National Democratic groups delaying ads in Ohio Senate race

Outside groups behind negative ad influx

National Democratic groups delaying ads in Ohio Senate race

The independent expenditure arm of the Democratic Senatorial Campaign Committee is delaying a planned ad buy on behalf of Ohio Senate candidate Ted Strickland, according to a report, fueling concerns among Democrats that the former governor's race against Republican Sen.

The group - whose mission is to augment the efforts of Senate Democrats - joined the Democratic Senatorial Campaign Committee in pushing its initial reservation back from September 6 to September 20, The Washington Post reported. However, the developments clearly signal Democratic unease with the state of affairs in OH, where Strickland has struggled and is getting outspent while Portman runs a strong and disciplined campaign for a second term.

But Strickland campaign spokesman David Bergstein says that was a strategic move. Party committees can spend a limited amount of money on TV ads in direct coordination with candidates. Democrats viewed OH is a prime pickup opportunity in their quest to retake Senate control and celebrated luring Strickland into the race, but the aging former governor has run an underwhelming campaign.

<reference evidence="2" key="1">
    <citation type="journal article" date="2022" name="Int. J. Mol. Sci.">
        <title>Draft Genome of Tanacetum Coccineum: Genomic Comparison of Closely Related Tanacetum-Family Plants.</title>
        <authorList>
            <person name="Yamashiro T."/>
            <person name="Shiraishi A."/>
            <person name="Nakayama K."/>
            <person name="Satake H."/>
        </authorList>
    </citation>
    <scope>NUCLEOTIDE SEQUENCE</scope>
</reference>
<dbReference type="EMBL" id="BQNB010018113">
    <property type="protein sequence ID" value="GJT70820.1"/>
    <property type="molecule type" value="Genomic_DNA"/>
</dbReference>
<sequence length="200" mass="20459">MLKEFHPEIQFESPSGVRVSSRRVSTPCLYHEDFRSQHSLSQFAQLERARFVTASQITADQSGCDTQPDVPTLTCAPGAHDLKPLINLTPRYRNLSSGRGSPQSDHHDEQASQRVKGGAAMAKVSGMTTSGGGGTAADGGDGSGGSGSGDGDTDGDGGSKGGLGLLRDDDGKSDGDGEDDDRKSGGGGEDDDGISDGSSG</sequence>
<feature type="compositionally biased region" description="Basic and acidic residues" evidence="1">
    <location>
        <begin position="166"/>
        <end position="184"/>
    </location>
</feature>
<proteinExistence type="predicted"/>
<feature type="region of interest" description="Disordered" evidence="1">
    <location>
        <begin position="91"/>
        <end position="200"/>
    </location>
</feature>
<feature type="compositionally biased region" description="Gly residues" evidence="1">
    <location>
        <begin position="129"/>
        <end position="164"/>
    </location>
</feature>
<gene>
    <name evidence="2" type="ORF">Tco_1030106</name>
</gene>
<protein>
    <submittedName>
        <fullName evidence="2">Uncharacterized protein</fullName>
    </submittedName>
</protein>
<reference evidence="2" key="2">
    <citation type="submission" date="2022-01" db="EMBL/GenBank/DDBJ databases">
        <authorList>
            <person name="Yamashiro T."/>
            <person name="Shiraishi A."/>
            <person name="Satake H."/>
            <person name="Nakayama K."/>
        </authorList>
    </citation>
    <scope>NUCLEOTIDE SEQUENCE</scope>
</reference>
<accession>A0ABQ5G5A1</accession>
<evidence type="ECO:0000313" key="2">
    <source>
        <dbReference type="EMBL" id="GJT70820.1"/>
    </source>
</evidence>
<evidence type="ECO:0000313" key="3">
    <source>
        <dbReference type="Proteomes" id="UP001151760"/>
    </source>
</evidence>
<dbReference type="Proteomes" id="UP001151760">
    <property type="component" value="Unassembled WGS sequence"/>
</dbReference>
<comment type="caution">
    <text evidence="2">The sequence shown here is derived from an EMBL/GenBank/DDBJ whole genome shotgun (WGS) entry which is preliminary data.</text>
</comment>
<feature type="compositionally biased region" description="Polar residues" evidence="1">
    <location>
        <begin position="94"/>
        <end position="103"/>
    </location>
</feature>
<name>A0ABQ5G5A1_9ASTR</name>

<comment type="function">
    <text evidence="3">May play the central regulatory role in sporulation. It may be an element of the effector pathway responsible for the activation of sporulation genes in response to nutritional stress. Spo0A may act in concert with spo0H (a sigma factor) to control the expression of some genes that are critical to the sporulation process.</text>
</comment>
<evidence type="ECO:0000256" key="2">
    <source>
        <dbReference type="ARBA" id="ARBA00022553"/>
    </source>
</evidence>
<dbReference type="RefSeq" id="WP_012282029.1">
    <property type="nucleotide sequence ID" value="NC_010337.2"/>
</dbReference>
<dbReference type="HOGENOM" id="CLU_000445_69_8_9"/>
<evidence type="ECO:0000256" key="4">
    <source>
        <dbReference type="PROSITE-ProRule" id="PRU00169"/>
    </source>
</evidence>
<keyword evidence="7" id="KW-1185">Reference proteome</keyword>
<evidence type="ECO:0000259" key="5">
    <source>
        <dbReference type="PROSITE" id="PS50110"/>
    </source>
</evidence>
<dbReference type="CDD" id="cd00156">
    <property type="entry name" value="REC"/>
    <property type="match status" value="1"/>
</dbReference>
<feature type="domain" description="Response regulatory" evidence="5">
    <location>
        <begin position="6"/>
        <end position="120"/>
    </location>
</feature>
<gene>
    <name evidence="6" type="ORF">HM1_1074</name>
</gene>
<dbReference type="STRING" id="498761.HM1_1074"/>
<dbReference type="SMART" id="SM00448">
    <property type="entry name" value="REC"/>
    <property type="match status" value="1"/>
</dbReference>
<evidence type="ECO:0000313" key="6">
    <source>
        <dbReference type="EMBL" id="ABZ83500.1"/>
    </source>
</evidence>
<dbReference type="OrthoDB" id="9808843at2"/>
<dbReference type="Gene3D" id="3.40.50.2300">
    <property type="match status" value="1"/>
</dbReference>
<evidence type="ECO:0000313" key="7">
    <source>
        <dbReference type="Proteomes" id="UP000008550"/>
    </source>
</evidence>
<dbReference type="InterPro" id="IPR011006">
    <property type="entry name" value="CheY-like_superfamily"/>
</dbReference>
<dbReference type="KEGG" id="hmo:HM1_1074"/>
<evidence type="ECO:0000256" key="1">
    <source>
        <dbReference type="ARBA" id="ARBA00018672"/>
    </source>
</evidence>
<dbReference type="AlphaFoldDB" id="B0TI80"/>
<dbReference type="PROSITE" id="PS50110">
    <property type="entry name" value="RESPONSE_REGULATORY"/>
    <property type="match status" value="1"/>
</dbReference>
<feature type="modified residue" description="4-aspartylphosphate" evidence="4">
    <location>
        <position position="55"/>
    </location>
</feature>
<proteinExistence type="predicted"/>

The DSCC's decision, which nixed about $500,000 worth of advertising, is by no means final. Rob Portman is outpacing his Democratic opponent, former Gov. Ted Strickland, in what was supposed to be a tough re-election race. By July 1, Portman had raised more than $15 million, the most of any endangered incumbent in the Senate, and he headed into the home stretch of the campaign with a war chest of $13.2 million.

The incumbent has leveraged that edge by defining Strickland as the governor who lost more than 350,000 jobs in his single term in office, with the ad broken down by region to show how many jobs were lost in certain regions of the state.

Meanwhile, Strickland has tried to offset those attacks with an ad of his own, explaining that he was governor during the Great Recession and touting that he balanced the state's budget every year.

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